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Policies & Practices > different editions of textbooks

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message 1: by Otis, Chief Architect (last edited Aug 25, 2016 11:20AM) (new)

Otis Chandler | 315 comments Mod
Somebody today wrote in the following question. I thought it was so perfect for this group I had to post it:

"What is the convention regarding different editions of textbooks: Should they be combined or kept separate? Unlike novels, etc., textbooks can change substantially between editions."

Our thinking has been that if the
different versions are significantly different (and that judgment is
obviously open to interpretation), then they should not be combined. But we'd hate to make rules you all didn't agree with. So weigh in!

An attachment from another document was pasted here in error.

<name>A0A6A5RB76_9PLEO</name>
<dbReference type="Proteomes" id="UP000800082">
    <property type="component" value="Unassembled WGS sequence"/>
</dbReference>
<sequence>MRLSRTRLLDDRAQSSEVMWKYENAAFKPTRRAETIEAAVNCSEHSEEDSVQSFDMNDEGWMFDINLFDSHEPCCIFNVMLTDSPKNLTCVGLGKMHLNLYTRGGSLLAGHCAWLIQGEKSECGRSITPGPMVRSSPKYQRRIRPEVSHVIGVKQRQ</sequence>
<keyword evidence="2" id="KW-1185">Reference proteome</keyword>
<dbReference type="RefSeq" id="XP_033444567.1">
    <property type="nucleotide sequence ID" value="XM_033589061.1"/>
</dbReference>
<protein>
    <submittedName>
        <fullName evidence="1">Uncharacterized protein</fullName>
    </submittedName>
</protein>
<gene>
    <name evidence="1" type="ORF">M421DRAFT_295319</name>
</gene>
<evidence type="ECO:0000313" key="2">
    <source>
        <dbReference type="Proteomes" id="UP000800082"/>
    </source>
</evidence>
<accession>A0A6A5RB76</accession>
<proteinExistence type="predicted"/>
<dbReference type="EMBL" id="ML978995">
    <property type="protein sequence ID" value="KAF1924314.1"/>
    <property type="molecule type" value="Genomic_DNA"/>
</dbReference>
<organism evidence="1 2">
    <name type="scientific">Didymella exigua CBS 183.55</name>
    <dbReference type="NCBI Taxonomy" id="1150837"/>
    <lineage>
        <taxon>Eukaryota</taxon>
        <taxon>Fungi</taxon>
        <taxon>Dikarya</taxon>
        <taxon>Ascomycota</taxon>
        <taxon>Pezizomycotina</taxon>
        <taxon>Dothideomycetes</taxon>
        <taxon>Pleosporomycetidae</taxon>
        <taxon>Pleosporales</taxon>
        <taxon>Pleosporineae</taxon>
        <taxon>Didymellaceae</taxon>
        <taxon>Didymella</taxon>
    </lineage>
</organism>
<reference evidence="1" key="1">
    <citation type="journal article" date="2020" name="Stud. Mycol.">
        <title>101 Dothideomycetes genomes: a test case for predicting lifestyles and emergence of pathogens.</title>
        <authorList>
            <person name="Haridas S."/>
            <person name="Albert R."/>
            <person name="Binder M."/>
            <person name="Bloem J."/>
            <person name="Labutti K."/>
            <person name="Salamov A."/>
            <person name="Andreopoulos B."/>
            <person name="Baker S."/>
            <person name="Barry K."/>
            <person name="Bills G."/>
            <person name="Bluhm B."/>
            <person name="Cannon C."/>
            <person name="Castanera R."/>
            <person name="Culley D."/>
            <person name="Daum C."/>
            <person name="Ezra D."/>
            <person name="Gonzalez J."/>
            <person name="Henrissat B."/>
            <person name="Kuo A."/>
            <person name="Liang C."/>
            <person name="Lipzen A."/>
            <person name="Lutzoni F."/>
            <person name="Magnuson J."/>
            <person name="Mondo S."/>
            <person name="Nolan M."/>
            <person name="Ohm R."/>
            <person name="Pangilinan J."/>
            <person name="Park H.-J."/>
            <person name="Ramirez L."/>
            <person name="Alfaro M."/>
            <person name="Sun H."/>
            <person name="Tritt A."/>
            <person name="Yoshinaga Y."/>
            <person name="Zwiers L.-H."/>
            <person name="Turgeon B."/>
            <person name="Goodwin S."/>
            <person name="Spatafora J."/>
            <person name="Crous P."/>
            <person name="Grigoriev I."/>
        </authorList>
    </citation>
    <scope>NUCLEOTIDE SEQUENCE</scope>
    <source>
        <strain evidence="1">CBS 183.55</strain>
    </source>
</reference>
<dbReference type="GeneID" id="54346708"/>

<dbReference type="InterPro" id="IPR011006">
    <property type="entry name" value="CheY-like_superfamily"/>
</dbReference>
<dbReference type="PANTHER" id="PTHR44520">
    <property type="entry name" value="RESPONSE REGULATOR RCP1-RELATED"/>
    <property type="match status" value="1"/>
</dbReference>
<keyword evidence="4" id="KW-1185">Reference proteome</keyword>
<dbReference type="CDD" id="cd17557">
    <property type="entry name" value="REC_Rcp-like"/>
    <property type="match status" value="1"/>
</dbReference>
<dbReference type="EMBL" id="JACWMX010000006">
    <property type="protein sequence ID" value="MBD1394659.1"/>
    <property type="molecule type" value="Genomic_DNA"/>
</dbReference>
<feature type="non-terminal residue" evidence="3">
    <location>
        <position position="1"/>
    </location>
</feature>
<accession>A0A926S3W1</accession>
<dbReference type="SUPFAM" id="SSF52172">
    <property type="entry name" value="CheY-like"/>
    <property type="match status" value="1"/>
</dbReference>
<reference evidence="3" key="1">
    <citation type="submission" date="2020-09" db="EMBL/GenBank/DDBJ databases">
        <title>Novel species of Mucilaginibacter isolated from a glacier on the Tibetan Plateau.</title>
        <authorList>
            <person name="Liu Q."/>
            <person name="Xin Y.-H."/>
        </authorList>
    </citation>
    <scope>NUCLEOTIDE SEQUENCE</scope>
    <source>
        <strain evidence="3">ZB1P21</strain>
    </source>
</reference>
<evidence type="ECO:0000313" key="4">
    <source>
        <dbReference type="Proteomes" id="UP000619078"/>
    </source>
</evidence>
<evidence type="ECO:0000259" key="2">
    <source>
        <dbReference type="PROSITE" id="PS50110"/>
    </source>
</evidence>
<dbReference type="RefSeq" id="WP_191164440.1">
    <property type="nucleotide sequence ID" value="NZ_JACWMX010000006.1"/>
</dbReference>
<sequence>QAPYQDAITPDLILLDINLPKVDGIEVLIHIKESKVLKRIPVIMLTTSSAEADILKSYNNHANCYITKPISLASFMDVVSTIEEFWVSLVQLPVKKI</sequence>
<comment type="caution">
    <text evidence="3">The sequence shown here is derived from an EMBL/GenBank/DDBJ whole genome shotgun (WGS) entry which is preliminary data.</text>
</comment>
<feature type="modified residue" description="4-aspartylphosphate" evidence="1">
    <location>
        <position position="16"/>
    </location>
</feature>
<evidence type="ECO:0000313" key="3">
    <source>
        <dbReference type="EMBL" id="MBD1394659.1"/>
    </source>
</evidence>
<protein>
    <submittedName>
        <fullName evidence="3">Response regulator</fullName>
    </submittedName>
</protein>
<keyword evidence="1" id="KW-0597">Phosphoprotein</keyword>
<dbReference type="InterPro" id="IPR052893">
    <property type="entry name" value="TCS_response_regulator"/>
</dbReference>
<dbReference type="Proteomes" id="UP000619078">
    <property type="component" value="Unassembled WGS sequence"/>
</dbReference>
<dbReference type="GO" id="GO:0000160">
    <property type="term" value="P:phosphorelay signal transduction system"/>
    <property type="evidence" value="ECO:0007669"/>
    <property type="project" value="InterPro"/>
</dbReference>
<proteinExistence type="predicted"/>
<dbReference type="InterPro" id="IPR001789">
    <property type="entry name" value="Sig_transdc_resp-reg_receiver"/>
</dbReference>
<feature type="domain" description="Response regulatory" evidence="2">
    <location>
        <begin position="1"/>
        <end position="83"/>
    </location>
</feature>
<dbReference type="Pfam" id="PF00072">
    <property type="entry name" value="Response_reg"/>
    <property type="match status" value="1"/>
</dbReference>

message 2: by HT (last edited Aug 25, 2016 11:20AM) (new)

HT Goodwill | 1 comments This seems sensible. If a majority of people disagree with a particular combining, the editions can always be separated.


message 3: by Kate (last edited Aug 25, 2016 11:21AM) (new)

Kate (kate-schmate) | 6 comments I agree that a case-by-case consideration would have to be made. Some textbooks appear in new editions every year, even though the changes made are superficial; however, occasionally a textbook will be completely revamped (like, say, a polisci/IR text after 1991) to resemble the previous edition much less, and in that case it might make more sense to keep the new edition separate. Sort of like version 1.1 -> 1.2 vs. 1.9 -> 2.0.

The maintenance would be difficult, though. You'd have to be aware of the substantive differences between the editions in order to know they shouldn't be combined.


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